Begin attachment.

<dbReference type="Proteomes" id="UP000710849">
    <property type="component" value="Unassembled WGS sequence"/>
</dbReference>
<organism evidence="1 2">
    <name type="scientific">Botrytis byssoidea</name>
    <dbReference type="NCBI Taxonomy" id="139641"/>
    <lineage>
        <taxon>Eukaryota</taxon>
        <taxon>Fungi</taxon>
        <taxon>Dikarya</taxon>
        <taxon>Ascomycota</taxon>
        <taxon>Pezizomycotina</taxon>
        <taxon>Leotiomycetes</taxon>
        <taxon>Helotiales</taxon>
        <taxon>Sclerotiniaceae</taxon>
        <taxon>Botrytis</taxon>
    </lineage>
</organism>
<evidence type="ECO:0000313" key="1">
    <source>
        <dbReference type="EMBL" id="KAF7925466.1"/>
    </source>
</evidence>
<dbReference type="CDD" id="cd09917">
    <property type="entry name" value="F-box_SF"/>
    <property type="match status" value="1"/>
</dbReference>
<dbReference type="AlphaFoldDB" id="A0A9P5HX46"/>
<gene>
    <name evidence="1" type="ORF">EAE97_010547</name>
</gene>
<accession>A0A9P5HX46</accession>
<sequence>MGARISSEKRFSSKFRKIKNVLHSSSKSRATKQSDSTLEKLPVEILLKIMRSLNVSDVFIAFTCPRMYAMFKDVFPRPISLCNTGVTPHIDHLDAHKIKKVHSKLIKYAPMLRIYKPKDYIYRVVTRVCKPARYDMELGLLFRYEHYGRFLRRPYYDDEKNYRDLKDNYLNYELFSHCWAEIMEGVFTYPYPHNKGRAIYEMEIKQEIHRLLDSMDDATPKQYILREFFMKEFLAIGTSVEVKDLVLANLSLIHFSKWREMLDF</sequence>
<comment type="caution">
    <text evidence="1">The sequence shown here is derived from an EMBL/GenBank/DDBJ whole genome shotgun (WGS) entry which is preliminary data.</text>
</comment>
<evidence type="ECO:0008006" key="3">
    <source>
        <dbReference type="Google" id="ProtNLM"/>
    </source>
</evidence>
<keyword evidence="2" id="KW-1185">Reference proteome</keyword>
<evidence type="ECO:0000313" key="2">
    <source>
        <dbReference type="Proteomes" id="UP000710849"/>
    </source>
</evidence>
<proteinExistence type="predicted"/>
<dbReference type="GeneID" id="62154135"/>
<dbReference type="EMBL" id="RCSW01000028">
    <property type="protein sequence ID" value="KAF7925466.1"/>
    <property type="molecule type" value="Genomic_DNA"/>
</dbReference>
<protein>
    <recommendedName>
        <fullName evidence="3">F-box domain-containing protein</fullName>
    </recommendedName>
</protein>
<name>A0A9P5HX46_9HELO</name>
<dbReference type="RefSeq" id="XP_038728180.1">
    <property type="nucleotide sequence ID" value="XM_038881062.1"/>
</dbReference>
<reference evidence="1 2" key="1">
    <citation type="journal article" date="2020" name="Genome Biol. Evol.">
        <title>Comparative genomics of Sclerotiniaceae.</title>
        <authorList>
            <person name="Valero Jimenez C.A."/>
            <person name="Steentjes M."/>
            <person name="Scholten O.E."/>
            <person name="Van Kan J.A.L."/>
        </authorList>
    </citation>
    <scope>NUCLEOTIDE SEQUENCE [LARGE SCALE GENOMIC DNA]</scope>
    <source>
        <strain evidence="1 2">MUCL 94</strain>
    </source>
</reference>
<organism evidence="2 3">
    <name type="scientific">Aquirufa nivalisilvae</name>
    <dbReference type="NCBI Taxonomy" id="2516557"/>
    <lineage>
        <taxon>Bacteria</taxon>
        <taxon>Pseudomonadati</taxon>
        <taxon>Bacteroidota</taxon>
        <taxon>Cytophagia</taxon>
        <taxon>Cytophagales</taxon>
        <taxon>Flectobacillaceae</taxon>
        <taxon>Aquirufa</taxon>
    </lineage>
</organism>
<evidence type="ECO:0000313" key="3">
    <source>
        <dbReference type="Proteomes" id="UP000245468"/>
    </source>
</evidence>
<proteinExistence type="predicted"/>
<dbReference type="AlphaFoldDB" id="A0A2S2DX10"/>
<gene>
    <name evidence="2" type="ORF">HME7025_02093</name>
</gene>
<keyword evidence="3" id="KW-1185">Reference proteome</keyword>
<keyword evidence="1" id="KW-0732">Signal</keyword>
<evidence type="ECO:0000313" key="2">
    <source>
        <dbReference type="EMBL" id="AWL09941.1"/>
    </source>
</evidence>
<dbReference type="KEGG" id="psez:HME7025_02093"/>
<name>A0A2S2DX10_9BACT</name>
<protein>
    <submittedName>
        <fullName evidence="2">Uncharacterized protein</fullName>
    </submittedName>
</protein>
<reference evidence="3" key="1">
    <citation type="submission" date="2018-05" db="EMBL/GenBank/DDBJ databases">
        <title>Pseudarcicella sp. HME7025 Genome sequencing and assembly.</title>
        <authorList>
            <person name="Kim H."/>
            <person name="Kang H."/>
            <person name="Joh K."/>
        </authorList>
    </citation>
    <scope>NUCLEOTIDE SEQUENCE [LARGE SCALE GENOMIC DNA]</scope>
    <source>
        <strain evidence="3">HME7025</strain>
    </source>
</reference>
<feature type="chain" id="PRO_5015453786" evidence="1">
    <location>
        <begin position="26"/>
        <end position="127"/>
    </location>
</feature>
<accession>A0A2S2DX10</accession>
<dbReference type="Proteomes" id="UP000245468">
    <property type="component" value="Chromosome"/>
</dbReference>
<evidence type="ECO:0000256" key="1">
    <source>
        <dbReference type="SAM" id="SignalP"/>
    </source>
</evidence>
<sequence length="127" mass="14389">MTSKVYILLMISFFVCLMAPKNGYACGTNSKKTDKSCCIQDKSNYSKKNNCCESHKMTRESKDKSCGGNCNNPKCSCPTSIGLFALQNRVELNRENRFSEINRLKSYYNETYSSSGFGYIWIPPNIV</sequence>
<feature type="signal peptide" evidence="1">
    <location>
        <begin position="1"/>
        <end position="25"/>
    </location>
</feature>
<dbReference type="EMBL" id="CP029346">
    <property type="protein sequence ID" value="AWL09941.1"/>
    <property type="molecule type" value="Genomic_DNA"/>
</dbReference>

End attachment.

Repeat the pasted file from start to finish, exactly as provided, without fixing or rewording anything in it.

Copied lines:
<dbReference type="Proteomes" id="UP000710849">
    <property type="component" value="Unassembled WGS sequence"/>
</dbReference>
<organism evidence="1 2">
    <name type="scientific">Botrytis byssoidea</name>
    <dbReference type="NCBI Taxonomy" id="139641"/>
    <lineage>
        <taxon>Eukaryota</taxon>
        <taxon>Fungi</taxon>
        <taxon>Dikarya</taxon>
        <taxon>Ascomycota</taxon>
        <taxon>Pezizomycotina</taxon>
        <taxon>Leotiomycetes</taxon>
        <taxon>Helotiales</taxon>
        <taxon>Sclerotiniaceae</taxon>
        <taxon>Botrytis</taxon>
    </lineage>
</organism>
<evidence type="ECO:0000313" key="1">
    <source>
        <dbReference type="EMBL" id="KAF7925466.1"/>
    </source>
</evidence>
<dbReference type="CDD" id="cd09917">
    <property type="entry name" value="F-box_SF"/>
    <property type="match status" value="1"/>
</dbReference>
<dbReference type="AlphaFoldDB" id="A0A9P5HX46"/>
<gene>
    <name evidence="1" type="ORF">EAE97_010547</name>
</gene>
<accession>A0A9P5HX46</accession>
<sequence>MGARISSEKRFSSKFRKIKNVLHSSSKSRATKQSDSTLEKLPVEILLKIMRSLNVSDVFIAFTCPRMYAMFKDVFPRPISLCNTGVTPHIDHLDAHKIKKVHSKLIKYAPMLRIYKPKDYIYRVVTRVCKPARYDMELGLLFRYEHYGRFLRRPYYDDEKNYRDLKDNYLNYELFSHCWAEIMEGVFTYPYPHNKGRAIYEMEIKQEIHRLLDSMDDATPKQYILREFFMKEFLAIGTSVEVKDLVLANLSLIHFSKWREMLDF</sequence>
<comment type="caution">
    <text evidence="1">The sequence shown here is derived from an EMBL/GenBank/DDBJ whole genome shotgun (WGS) entry which is preliminary data.</text>
</comment>
<evidence type="ECO:0008006" key="3">
    <source>
        <dbReference type="Google" id="ProtNLM"/>
    </source>
</evidence>
<keyword evidence="2" id="KW-1185">Reference proteome</keyword>
<evidence type="ECO:0000313" key="2">
    <source>
        <dbReference type="Proteomes" id="UP000710849"/>
    </source>
</evidence>
<proteinExistence type="predicted"/>
<dbReference type="GeneID" id="62154135"/>
<dbReference type="EMBL" id="RCSW01000028">
    <property type="protein sequence ID" value="KAF7925466.1"/>
    <property type="molecule type" value="Genomic_DNA"/>
</dbReference>
<protein>
    <recommendedName>
        <fullName evidence="3">F-box domain-containing protein</fullName>
    </recommendedName>
</protein>
<name>A0A9P5HX46_9HELO</name>
<dbReference type="RefSeq" id="XP_038728180.1">
    <property type="nucleotide sequence ID" value="XM_038881062.1"/>
</dbReference>
<reference evidence="1 2" key="1">
    <citation type="journal article" date="2020" name="Genome Biol. Evol.">
        <title>Comparative genomics of Sclerotiniaceae.</title>
        <authorList>
            <person name="Valero Jimenez C.A."/>
            <person name="Steentjes M."/>
            <person name="Scholten O.E."/>
            <person name="Van Kan J.A.L."/>
        </authorList>
    </citation>
    <scope>NUCLEOTIDE SEQUENCE [LARGE SCALE GENOMIC DNA]</scope>
    <source>
        <strain evidence="1 2">MUCL 94</strain>
    </source>
</reference>
<organism evidence="2 3">
    <name type="scientific">Aquirufa nivalisilvae</name>
    <dbReference type="NCBI Taxonomy" id="2516557"/>
    <lineage>
        <taxon>Bacteria</taxon>
        <taxon>Pseudomonadati</taxon>
        <taxon>Bacteroidota</taxon>
        <taxon>Cytophagia</taxon>
        <taxon>Cytophagales</taxon>
        <taxon>Flectobacillaceae</taxon>
        <taxon>Aquirufa</taxon>
    </lineage>
</organism>
<evidence type="ECO:0000313" key="3">
    <source>
        <dbReference type="Proteomes" id="UP000245468"/>
    </source>
</evidence>
<proteinExistence type="predicted"/>
<dbReference type="AlphaFoldDB" id="A0A2S2DX10"/>
<gene>
    <name evidence="2" type="ORF">HME7025_02093</name>
</gene>
<keyword evidence="3" id="KW-1185">Reference proteome</keyword>
<keyword evidence="1" id="KW-0732">Signal</keyword>
<evidence type="ECO:0000313" key="2">
    <source>
        <dbReference type="EMBL" id="AWL09941.1"/>
    </source>
</evidence>
<dbReference type="KEGG" id="psez:HME7025_02093"/>
<name>A0A2S2DX10_9BACT</name>
<protein>
    <submittedName>
        <fullName evidence="2">Uncharacterized protein</fullName>
    </submittedName>
</protein>
<reference evidence="3" key="1">
    <citation type="submission" date="2018-05" db="EMBL/GenBank/DDBJ databases">
        <title>Pseudarcicella sp. HME7025 Genome sequencing and assembly.</title>
        <authorList>
            <person name="Kim H."/>
            <person name="Kang H."/>
            <person name="Joh K."/>
        </authorList>
    </citation>
    <scope>NUCLEOTIDE SEQUENCE [LARGE SCALE GENOMIC DNA]</scope>
    <source>
        <strain evidence="3">HME7025</strain>
    </source>
</reference>
<feature type="chain" id="PRO_5015453786" evidence="1">
    <location>
        <begin position="26"/>
        <end position="127"/>
    </location>
</feature>
<accession>A0A2S2DX10</accession>
<dbReference type="Proteomes" id="UP000245468">
    <property type="component" value="Chromosome"/>
</dbReference>
<evidence type="ECO:0000256" key="1">
    <source>
        <dbReference type="SAM" id="SignalP"/>
    </source>
</evidence>
<sequence length="127" mass="14389">MTSKVYILLMISFFVCLMAPKNGYACGTNSKKTDKSCCIQDKSNYSKKNNCCESHKMTRESKDKSCGGNCNNPKCSCPTSIGLFALQNRVELNRENRFSEINRLKSYYNETYSSSGFGYIWIPPNIV</sequence>
<feature type="signal peptide" evidence="1">
    <location>
        <begin position="1"/>
        <end position="25"/>
    </location>
</feature>
<dbReference type="EMBL" id="CP029346">
    <property type="protein sequence ID" value="AWL09941.1"/>
    <property type="molecule type" value="Genomic_DNA"/>
</dbReference>